THE POPULAR SCIENCE MONTHLY.
|CURIOSITIES OF SUPERSTITION.|
By FELIX L. OSWALD, M. D.
SOME international superstitions have a symbolic significance. The vampire-fable, for instance, typifies the insufficiency of human life, the sleep-disturbing consciousness of its unattained purposes. Like the visits of the White Lady, the rambles of the posthumous night-walker have generally a definite object, the gratification of revenge or desire, or of some special crotchet, like that of the Turkish horse-ghoul (mentioned by the traveler Kohl), who amused himself by galloping the race-horses of his former master. Mental aberrations can become epidemic, and the vampire-delusion seems to be as contagious as the witchcraft-insanity. In Transylvania the "climate of opinion" appears to affect even foreigners. In 1859 an Austrian notary of Klausenburg recorded the testimony of forty-eight deponents of various nationalities, who attested the post-mortem appearance of one Fedor Radotzek, a brevet captain of the Grenz-Corps, or Military-Frontier Guards. About two years after the funeral of the brevet captain, the neighbors attended a birthday-party at the house of his widow, and toward evening some of them were standing in the open porch, talking to one of his sons, when they saw the old man himself come round the corner and enter the garden-gate. A few minutes after the garden was crowded with a mass-meeting of citizens, in a pardonable state of excitement, for the twilight was still clear enough to remove all doubts about the identity of the visitor. He had taken a seat on the garden-bench, making himself at home, as if nothing had happened; but, on being taken to task for the eccentricity of his conduct, he had the good sense to re-die on the spot, and met his fate like a well-behaved corpse, when a couple of priests took him in charge and hustled him off the premises.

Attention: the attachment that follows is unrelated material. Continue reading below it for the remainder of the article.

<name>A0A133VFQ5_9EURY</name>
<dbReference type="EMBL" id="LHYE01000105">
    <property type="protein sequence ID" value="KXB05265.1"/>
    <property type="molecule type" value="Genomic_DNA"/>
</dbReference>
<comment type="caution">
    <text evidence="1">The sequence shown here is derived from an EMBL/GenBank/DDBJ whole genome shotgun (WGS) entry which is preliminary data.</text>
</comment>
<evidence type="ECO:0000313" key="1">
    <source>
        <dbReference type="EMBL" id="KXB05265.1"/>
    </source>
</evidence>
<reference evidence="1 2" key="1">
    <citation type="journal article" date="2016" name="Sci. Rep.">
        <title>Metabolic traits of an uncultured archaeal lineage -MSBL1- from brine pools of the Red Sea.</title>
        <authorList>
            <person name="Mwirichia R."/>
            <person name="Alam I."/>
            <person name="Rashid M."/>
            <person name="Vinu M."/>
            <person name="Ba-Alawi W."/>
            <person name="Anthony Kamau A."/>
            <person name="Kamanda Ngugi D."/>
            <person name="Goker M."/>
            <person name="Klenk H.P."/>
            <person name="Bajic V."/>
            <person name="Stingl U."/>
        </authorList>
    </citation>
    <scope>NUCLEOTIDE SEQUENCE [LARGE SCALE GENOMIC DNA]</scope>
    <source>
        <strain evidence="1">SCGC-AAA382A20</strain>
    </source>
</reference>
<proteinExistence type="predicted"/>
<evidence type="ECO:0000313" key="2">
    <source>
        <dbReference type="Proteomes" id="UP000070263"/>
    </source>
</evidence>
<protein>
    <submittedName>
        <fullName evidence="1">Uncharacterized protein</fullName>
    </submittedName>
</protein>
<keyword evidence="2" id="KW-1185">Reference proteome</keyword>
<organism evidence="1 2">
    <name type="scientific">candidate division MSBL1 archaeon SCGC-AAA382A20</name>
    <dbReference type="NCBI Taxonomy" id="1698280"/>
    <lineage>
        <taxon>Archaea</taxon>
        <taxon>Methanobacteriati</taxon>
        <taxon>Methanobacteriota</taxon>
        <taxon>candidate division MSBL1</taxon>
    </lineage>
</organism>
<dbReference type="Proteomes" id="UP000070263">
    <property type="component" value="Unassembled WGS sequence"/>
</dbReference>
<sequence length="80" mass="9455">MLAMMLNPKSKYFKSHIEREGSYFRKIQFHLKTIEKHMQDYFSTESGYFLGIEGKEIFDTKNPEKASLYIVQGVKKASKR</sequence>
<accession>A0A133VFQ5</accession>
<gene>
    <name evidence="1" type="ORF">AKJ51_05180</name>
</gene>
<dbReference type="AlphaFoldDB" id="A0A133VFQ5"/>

Vampirism prevails all over Russia, Persia, Greece, Bohemia, and Poland, but especially in the Danubian Principalities, where the wealthy families of the last century often buried their dead in sheet-iron-lined coffins of the heaviest oak-plank, while the poor would sometimes fetter or even hamstring their deceased relatives, to prevent them from abusing their feet for posthumous excursions. It is one of the few dogmas which the Moslem share with their Christian neighbors. There is a variety of maladies, chlorosis and hectic fever, for instance, which the Turkish beldames unhesitatingly ascribe to the activity of a ghoul; and after the massacre of Chios the Capitan Pasha ordered the bodies to be burned, "lest they should leave their graves." For a similar reason, perhaps, the judges of the Holy Inquisition roasted their victims; they believed, with Aristotle, that "fire disembodies the principle of